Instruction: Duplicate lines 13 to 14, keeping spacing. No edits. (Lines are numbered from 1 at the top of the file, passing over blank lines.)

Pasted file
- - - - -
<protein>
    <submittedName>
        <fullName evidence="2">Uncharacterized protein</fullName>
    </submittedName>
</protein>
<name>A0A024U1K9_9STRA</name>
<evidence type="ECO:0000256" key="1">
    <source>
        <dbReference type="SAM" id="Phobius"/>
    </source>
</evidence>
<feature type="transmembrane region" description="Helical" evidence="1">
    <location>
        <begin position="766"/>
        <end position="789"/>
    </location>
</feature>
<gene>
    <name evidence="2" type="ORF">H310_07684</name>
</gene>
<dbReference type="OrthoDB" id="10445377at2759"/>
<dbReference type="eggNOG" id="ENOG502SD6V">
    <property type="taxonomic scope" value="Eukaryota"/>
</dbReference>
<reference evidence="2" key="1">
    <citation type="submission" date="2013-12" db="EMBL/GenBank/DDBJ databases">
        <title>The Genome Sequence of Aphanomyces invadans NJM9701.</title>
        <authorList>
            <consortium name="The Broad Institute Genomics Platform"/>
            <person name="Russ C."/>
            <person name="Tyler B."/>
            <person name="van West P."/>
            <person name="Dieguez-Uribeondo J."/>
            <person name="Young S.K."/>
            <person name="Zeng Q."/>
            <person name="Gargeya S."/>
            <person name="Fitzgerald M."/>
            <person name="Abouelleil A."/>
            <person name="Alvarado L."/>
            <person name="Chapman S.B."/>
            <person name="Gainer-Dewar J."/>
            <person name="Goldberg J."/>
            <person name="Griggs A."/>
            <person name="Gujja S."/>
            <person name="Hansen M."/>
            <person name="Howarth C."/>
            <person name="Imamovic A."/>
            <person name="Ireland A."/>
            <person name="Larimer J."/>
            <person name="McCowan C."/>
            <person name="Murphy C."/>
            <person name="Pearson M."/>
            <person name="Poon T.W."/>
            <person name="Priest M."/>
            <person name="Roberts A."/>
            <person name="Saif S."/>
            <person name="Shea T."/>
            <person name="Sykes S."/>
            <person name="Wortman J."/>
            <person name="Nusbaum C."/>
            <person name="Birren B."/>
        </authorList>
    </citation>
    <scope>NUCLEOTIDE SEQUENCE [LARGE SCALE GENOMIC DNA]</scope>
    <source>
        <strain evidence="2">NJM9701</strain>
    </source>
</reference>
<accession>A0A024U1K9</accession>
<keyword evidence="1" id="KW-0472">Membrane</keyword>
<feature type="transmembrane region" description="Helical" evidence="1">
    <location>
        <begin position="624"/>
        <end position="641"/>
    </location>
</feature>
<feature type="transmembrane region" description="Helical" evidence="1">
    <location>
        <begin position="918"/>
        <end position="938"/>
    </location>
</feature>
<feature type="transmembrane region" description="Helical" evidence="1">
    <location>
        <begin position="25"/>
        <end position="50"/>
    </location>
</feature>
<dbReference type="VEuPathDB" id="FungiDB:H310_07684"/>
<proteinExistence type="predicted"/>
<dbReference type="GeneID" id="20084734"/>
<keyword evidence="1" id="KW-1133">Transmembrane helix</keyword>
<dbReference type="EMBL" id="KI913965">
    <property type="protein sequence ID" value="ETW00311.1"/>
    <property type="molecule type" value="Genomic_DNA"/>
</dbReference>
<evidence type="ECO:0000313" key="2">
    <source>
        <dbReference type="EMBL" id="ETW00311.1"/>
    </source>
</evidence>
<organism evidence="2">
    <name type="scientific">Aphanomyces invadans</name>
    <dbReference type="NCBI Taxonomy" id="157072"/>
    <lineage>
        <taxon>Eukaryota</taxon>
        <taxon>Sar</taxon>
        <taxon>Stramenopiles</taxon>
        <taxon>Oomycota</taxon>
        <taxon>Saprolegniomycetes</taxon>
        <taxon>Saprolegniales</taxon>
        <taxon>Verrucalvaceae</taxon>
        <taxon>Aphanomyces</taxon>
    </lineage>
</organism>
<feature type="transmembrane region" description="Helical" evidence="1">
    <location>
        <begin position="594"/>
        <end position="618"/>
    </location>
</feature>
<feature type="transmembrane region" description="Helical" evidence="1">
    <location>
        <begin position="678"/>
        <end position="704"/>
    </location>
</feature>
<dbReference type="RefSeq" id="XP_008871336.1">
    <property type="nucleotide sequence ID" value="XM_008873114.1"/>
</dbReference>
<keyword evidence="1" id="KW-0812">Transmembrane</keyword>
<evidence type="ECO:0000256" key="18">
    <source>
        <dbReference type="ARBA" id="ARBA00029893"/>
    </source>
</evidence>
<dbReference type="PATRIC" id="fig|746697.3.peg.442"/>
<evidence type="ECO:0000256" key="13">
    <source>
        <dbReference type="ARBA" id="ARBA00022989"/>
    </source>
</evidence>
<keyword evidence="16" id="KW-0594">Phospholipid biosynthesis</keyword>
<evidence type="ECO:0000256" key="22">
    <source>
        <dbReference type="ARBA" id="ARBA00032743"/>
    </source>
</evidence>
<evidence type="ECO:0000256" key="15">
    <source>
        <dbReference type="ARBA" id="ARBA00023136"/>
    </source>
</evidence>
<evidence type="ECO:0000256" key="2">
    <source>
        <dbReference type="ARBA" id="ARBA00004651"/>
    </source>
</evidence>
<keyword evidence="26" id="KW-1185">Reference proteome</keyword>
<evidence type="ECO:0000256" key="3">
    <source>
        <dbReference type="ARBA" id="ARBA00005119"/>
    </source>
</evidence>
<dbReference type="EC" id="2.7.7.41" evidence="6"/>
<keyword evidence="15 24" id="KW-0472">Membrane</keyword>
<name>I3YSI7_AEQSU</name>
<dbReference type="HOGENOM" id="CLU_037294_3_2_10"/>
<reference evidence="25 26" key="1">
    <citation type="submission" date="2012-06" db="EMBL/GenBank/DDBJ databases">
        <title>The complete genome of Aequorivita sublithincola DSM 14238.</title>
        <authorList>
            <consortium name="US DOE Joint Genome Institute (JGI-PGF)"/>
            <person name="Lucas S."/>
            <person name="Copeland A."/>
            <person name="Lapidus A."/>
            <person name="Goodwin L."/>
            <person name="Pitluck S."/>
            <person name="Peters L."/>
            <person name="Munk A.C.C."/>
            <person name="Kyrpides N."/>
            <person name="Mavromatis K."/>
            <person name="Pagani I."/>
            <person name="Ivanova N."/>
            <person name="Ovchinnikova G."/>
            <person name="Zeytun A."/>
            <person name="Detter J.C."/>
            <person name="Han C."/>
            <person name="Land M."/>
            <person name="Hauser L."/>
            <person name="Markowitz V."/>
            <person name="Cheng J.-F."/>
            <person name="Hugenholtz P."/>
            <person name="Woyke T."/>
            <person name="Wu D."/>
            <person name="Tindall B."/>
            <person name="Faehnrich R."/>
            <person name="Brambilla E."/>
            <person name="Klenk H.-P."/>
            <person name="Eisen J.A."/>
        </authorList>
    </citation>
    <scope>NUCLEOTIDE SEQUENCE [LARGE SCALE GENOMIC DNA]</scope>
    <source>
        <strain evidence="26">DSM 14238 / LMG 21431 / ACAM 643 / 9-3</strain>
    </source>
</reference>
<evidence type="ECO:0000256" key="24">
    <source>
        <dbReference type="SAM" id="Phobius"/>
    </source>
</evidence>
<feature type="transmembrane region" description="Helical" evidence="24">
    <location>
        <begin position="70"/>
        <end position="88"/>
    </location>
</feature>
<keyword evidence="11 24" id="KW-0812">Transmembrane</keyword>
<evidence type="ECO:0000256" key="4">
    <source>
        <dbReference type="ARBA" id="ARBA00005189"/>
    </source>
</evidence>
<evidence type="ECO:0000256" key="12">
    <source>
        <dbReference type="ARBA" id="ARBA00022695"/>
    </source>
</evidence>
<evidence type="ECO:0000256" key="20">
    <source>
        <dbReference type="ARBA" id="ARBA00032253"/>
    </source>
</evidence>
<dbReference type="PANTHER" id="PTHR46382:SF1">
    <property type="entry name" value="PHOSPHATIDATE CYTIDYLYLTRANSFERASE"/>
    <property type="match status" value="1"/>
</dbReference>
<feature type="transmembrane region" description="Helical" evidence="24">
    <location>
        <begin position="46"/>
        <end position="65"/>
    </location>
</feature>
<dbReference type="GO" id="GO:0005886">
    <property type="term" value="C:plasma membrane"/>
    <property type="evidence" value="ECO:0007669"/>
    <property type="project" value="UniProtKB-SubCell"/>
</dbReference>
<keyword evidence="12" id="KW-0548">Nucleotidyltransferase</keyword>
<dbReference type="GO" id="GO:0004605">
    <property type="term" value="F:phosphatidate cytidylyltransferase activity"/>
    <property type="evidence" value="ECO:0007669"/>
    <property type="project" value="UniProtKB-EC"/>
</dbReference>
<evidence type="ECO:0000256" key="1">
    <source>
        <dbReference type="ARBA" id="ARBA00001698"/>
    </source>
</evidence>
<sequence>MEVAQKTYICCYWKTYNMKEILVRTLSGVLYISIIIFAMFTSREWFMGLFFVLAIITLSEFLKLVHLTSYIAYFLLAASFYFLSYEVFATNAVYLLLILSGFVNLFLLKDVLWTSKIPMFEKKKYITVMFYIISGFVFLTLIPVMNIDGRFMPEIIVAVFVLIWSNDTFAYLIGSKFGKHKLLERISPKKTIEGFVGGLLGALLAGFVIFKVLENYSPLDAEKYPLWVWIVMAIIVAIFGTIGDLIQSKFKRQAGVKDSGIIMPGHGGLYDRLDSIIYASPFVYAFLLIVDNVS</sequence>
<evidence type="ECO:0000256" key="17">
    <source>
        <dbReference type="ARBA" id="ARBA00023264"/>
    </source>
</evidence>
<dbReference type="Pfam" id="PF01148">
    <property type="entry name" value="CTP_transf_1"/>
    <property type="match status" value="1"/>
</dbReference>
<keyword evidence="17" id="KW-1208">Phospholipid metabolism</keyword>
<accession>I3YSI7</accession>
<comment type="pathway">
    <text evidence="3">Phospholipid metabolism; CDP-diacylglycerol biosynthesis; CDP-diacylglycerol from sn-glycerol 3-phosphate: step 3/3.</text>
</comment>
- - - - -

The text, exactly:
    <location>
        <begin position="766"/>